I’ve often longed for a frontal lobotomy. That desire is fresh again — anything for relief from Nurse Ratched, who embodies the grief that is my daily companion. I hardly know how to explain myself. “How are you doing, Emily?” is a question asked by people who genuinely care. “Doing my best,” I answer. Because it isn’t culturally acceptable to answer the question honestly: “Well, I was writhing in my bed this morning from stabbing pain in my gut and shards of glass in my heart and it feels like my kitchen floor is jaggy with razor blades and I can’t sleep and I sometimes spontaneously sob hysterically in the produce dept. of the grocery store and I wish I knew who put TNT under my mattress and blew me up. But other than that, I’m fine.”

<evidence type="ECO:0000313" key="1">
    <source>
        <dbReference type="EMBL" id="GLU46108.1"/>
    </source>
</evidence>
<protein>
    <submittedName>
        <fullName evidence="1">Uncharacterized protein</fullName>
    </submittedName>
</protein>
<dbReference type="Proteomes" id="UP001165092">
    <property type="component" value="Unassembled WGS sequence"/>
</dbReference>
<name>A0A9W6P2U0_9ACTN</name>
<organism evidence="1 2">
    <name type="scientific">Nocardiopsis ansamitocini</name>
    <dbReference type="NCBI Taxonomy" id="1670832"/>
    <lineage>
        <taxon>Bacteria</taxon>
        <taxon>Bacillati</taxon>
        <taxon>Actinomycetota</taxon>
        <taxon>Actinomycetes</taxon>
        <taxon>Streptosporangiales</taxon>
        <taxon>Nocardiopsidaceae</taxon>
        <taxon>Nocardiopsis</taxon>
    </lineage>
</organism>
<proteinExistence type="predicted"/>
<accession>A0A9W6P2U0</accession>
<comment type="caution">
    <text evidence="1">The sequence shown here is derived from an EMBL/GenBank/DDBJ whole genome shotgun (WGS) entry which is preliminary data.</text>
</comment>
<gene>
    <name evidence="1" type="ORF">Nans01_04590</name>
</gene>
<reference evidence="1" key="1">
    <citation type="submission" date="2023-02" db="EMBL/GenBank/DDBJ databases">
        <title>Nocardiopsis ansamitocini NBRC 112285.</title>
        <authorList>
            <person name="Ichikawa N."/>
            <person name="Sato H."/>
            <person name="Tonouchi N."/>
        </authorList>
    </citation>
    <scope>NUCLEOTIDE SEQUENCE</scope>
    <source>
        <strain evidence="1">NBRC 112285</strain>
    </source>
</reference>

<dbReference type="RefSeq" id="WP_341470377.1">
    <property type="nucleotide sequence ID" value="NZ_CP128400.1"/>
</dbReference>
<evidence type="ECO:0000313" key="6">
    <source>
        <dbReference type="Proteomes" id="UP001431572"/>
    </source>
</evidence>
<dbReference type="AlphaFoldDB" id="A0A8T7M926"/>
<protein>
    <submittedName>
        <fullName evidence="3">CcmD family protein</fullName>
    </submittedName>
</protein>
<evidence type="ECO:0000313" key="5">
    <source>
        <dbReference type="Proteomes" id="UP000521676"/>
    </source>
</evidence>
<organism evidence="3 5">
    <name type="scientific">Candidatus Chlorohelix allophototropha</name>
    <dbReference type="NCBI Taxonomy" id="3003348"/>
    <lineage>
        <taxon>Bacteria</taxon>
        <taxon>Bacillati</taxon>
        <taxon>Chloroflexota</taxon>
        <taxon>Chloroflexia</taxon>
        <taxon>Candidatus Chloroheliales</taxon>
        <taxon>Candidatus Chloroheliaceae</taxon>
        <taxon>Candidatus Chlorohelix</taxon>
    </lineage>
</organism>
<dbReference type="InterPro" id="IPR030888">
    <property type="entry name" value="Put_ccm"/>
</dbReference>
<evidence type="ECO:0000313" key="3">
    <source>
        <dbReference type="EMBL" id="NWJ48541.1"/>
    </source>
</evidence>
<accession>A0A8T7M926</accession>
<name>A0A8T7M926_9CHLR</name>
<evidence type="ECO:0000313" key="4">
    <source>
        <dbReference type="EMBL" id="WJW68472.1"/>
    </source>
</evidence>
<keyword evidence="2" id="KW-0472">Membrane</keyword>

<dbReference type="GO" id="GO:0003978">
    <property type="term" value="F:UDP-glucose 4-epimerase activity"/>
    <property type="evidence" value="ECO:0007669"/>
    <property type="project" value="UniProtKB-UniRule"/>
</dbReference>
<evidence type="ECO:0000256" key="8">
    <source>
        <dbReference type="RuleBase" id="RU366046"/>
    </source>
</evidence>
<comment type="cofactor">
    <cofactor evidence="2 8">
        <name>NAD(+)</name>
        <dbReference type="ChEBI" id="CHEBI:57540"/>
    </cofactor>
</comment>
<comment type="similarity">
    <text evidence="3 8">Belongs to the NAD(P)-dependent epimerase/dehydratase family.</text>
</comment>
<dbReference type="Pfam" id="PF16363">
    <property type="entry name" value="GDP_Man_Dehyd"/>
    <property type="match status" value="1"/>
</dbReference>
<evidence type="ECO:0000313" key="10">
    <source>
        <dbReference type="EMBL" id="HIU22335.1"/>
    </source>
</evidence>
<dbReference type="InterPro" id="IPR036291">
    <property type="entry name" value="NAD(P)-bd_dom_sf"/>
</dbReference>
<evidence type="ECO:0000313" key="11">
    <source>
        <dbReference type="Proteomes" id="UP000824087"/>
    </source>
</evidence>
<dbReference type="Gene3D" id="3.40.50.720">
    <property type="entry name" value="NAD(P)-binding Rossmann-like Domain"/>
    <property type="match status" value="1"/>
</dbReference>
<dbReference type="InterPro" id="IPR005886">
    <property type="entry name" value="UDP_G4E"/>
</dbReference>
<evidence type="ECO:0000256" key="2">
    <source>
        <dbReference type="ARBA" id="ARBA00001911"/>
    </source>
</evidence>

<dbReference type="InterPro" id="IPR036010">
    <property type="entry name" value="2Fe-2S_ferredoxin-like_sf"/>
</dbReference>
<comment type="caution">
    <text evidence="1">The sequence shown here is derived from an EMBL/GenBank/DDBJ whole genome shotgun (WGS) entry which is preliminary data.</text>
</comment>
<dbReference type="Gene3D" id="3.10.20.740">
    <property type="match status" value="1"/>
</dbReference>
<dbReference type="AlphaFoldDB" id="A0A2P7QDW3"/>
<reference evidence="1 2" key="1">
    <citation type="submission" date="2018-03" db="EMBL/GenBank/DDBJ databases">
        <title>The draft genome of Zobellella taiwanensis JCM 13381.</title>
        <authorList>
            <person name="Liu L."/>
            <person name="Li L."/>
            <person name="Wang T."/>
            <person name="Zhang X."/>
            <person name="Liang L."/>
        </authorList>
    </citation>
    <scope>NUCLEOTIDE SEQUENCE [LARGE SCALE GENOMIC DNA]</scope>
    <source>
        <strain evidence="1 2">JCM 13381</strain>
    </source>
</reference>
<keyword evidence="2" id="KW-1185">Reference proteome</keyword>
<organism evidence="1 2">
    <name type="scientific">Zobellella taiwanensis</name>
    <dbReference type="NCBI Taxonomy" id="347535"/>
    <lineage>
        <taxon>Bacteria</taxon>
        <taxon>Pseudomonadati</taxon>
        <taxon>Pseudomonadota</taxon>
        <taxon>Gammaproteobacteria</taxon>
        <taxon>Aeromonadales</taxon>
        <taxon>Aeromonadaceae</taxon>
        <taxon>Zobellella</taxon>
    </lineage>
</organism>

Truly kind people want me to feel better. I get that and appreciate it. But it also adds pressure, like I’d best hurry up with my mourning. So that makes me withdraw, and then the grief process becomes more isolating.
Just being honest here. Thanks for reading this. I’d like our culture to be smarter when it comes to holding and supporting those who have had difficult losses. It’s just amazingly lonely and takes years. I’m so bored with justifying my technicolor emotions.
And I’m deeply grateful for redwood trees that I can literally lean on because they help absorb the pain. And for a studio full of paints. And birds. And October moonrises.
30 x 24″ acrylic, oil pastel, pencil on stretched canvas = $1025